24 May 2011

Hospital Excitement: Potential Tornadoes

At about 8:30PM tonight, we had a bit of excitement tonight at the hospital. Oliver and Brian had returned home to the Ronald McDonald House for the evening. Bennett had been just put to sleep a few minutes before I stepped out to use the hospital computer in the hall. All of the sudden I heard the tornado sirens going off.

After determining this sound was not an ambulance going to the Baylor Medical Center down the road, I got up from the computer and went looking for a nurse to find out what we should do.  Not seeing any nurses at the nurse station, I ran into the on-call doctor who had just come up on the floor to talk to the charge nurse about it.

Concerned that we might be in the path of a tornado, the nurses began going room to room to wake up patients and asking parents to bring their children into the hall.  Bennett hadn't fallen asleep yet so I picked him up with a blanket and rolled his IV pole (holding his feeding pump) outside to the hall and shut our hospital door behind me.

Children and parents began emerging from their rooms.  The children (all age 3 and under), now exposed again to the bright overhead lights, began waking up from their nightly "naps".  The children here who do not have parents who stay with them at night are cared for by their nurses.  My heart broke to think a child would have to go through this sort of chaotic moment without their parent or caregiver with them.  One little baby sits daily without a parent to hold her or care for her.  Who would throw their body over her should a tornado come through, I thought.  I would, my heart replied.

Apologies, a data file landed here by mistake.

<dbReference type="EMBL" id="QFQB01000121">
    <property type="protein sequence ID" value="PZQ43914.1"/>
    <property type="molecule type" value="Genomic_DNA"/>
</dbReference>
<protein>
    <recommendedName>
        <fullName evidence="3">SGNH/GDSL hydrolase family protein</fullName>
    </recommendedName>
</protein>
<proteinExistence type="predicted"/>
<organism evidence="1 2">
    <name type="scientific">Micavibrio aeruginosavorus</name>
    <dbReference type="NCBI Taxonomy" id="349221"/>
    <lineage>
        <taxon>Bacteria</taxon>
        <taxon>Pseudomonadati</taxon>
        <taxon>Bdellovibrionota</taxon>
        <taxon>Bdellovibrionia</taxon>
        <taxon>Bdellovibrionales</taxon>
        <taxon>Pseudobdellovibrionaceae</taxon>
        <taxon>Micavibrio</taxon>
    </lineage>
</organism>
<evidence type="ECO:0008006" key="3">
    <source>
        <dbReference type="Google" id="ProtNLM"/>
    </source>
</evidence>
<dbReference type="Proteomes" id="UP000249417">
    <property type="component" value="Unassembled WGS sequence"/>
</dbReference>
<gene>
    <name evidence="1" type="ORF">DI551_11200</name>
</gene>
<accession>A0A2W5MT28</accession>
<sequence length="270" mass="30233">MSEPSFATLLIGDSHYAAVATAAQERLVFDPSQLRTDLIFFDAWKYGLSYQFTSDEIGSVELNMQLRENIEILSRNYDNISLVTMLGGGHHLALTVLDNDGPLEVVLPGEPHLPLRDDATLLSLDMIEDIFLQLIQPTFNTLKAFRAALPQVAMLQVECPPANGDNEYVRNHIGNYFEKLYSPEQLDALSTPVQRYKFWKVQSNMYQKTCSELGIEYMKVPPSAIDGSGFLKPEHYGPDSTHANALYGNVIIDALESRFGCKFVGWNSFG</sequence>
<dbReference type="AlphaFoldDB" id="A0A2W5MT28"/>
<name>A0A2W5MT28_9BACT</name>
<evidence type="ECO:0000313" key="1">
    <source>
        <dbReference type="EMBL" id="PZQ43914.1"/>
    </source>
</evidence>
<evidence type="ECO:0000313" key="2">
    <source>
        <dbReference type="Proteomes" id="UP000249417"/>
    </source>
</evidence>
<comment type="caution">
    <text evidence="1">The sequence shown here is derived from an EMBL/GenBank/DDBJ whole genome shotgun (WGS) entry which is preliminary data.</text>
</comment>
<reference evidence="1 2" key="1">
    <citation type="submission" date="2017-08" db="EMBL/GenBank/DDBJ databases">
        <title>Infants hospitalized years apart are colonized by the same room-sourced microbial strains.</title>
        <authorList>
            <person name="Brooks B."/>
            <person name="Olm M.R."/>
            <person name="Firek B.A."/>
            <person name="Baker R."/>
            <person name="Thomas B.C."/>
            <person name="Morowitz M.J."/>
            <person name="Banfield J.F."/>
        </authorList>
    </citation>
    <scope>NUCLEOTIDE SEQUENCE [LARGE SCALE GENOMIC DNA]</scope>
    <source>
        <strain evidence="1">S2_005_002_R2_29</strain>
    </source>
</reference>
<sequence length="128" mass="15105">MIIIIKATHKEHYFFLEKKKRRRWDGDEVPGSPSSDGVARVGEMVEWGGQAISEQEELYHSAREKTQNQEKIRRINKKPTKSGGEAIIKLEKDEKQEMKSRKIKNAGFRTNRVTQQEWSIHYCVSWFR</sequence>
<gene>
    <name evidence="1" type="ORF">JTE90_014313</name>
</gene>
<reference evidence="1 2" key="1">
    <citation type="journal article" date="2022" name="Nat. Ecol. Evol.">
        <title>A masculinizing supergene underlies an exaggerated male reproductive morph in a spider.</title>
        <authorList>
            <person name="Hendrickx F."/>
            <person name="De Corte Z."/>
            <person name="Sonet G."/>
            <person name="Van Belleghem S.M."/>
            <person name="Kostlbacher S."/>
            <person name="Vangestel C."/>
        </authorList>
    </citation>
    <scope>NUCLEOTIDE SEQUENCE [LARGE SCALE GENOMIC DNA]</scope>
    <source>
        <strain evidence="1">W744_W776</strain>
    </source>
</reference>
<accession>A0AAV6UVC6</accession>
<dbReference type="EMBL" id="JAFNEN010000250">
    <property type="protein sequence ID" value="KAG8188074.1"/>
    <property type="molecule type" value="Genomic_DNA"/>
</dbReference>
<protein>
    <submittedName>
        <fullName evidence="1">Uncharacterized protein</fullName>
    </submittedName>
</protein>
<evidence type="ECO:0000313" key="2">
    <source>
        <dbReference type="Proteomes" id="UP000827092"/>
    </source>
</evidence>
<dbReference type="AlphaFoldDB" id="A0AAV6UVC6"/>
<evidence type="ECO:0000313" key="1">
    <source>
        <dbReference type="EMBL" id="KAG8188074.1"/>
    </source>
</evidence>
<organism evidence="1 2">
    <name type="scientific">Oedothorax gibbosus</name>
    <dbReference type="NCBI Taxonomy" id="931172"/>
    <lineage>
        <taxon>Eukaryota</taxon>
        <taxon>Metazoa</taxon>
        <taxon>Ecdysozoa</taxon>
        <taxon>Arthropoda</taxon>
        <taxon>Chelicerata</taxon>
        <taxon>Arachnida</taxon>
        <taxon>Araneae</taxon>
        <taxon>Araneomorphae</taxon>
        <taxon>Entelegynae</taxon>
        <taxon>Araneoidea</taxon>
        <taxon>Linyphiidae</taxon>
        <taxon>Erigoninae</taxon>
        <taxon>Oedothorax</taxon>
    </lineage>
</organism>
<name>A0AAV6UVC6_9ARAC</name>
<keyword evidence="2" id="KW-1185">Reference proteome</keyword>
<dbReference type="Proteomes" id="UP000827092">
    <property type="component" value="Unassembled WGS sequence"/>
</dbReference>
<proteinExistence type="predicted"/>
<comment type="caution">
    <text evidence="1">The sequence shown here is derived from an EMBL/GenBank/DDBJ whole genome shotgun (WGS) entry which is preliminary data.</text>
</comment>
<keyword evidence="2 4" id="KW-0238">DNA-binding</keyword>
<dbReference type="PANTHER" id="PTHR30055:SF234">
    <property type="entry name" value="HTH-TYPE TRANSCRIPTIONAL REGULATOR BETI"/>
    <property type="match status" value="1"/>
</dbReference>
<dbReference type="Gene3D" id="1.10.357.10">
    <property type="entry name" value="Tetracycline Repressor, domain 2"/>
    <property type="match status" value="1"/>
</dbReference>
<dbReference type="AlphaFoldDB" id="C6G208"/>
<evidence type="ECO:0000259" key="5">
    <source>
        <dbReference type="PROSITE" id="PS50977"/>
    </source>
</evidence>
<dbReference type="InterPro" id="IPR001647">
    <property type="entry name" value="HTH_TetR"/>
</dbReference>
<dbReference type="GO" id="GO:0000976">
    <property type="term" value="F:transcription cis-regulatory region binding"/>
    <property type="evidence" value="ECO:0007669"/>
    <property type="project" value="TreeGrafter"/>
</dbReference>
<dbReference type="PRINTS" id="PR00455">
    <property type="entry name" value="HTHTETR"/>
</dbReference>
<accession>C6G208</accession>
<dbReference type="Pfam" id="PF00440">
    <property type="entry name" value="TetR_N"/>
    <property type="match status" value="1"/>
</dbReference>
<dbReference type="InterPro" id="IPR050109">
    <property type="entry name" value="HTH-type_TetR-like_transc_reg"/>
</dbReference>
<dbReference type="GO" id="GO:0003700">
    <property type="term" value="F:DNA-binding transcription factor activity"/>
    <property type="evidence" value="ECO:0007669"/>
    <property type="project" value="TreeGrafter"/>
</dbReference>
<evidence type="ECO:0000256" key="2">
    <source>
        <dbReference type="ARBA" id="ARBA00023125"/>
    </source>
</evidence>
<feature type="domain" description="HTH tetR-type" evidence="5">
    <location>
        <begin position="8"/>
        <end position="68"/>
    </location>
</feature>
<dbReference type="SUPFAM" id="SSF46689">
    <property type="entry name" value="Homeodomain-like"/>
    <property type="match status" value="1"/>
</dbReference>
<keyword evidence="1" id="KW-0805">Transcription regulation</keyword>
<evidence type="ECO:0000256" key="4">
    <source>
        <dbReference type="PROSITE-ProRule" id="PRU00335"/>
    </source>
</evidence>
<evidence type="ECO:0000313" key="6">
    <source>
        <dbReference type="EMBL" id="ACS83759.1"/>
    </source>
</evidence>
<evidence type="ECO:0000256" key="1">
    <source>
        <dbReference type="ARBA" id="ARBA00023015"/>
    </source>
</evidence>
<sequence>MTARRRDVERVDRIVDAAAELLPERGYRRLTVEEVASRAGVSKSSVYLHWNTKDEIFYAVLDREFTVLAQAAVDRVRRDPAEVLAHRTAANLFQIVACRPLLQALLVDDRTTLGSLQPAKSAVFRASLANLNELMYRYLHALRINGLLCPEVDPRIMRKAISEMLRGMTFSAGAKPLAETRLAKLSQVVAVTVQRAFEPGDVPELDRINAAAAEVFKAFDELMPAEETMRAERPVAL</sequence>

I texted Brian to make sure he and Oliver were safe at the Ronald McDonald House.  Turns out, they had been taken to the Ronald McDonald conference room where there were no windows.  All Ronald McDonald families ended up being crammed into this room for two hours (until the tornado warning in Dallas county was cancelled later that evening).

But at the hospital, before the nurses had a chance to move the children on ventilators to the hallway, the charge nurse reversed this decision stating Baylor Security had not determined this was necessary.  So, in a matter of a half an hour, children began disappearing from the hallway and put back in their rooms.  The cries of children being forced back into bed after being woken up from sleep filled the floor.  Poor kids.

I kept Bennett up about 45 minutes before finally relenting that we weren't likely to have any more sirens go off (although, the evening was filled with storms passing through) and it was wise to lay him back down again.  Fortunately, no tornado ever ended up running through Dallas and the floor became boring again after 9:30pm.

Thankful Moment #21: I am thankful for a hospital that is still standing.  My heart goes out to those in Joplin, Missouri who were in the hospital, like us, and without warning were in the path of a tornado.  I can imagine how scary that must have been.  It's so easy to feel safe inside a big hospital building like this.  But the reality is tornadoes do not discriminate.  I am thankful for safety.

1 comment :

  1. :( My car got lots of dents on it from the hail that evening. But, thankfully, nothing too bad happened!


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